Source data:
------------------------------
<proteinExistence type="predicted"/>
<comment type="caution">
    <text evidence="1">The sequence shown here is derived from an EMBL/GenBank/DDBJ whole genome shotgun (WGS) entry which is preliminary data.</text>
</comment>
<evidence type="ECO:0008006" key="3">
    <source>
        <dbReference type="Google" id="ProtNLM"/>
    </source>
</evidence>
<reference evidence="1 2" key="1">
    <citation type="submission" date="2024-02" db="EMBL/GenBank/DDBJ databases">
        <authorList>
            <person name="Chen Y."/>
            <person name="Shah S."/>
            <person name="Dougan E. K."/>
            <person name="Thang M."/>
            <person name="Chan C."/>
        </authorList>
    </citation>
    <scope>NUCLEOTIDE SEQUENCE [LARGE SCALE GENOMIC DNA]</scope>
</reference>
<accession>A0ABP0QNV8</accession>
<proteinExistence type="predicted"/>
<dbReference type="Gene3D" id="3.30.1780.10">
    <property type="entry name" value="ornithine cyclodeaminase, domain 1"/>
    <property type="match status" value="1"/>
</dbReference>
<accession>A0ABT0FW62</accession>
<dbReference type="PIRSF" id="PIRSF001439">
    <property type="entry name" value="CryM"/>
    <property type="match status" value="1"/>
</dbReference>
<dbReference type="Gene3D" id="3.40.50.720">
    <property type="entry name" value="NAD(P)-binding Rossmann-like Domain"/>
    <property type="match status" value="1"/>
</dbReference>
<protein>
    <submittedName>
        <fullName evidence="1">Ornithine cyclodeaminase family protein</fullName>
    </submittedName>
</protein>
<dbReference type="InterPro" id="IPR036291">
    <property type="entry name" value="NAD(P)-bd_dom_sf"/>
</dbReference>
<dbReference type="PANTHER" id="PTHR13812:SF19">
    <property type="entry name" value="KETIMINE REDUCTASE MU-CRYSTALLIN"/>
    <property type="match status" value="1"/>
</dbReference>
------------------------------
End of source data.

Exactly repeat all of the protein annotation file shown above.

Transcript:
<proteinExistence type="predicted"/>
<comment type="caution">
    <text evidence="1">The sequence shown here is derived from an EMBL/GenBank/DDBJ whole genome shotgun (WGS) entry which is preliminary data.</text>
</comment>
<evidence type="ECO:0008006" key="3">
    <source>
        <dbReference type="Google" id="ProtNLM"/>
    </source>
</evidence>
<reference evidence="1 2" key="1">
    <citation type="submission" date="2024-02" db="EMBL/GenBank/DDBJ databases">
        <authorList>
            <person name="Chen Y."/>
            <person name="Shah S."/>
            <person name="Dougan E. K."/>
            <person name="Thang M."/>
            <person name="Chan C."/>
        </authorList>
    </citation>
    <scope>NUCLEOTIDE SEQUENCE [LARGE SCALE GENOMIC DNA]</scope>
</reference>
<accession>A0ABP0QNV8</accession>
<proteinExistence type="predicted"/>
<dbReference type="Gene3D" id="3.30.1780.10">
    <property type="entry name" value="ornithine cyclodeaminase, domain 1"/>
    <property type="match status" value="1"/>
</dbReference>
<accession>A0ABT0FW62</accession>
<dbReference type="PIRSF" id="PIRSF001439">
    <property type="entry name" value="CryM"/>
    <property type="match status" value="1"/>
</dbReference>
<dbReference type="Gene3D" id="3.40.50.720">
    <property type="entry name" value="NAD(P)-binding Rossmann-like Domain"/>
    <property type="match status" value="1"/>
</dbReference>
<protein>
    <submittedName>
        <fullName evidence="1">Ornithine cyclodeaminase family protein</fullName>
    </submittedName>
</protein>
<dbReference type="InterPro" id="IPR036291">
    <property type="entry name" value="NAD(P)-bd_dom_sf"/>
</dbReference>
<dbReference type="PANTHER" id="PTHR13812:SF19">
    <property type="entry name" value="KETIMINE REDUCTASE MU-CRYSTALLIN"/>
    <property type="match status" value="1"/>
</dbReference>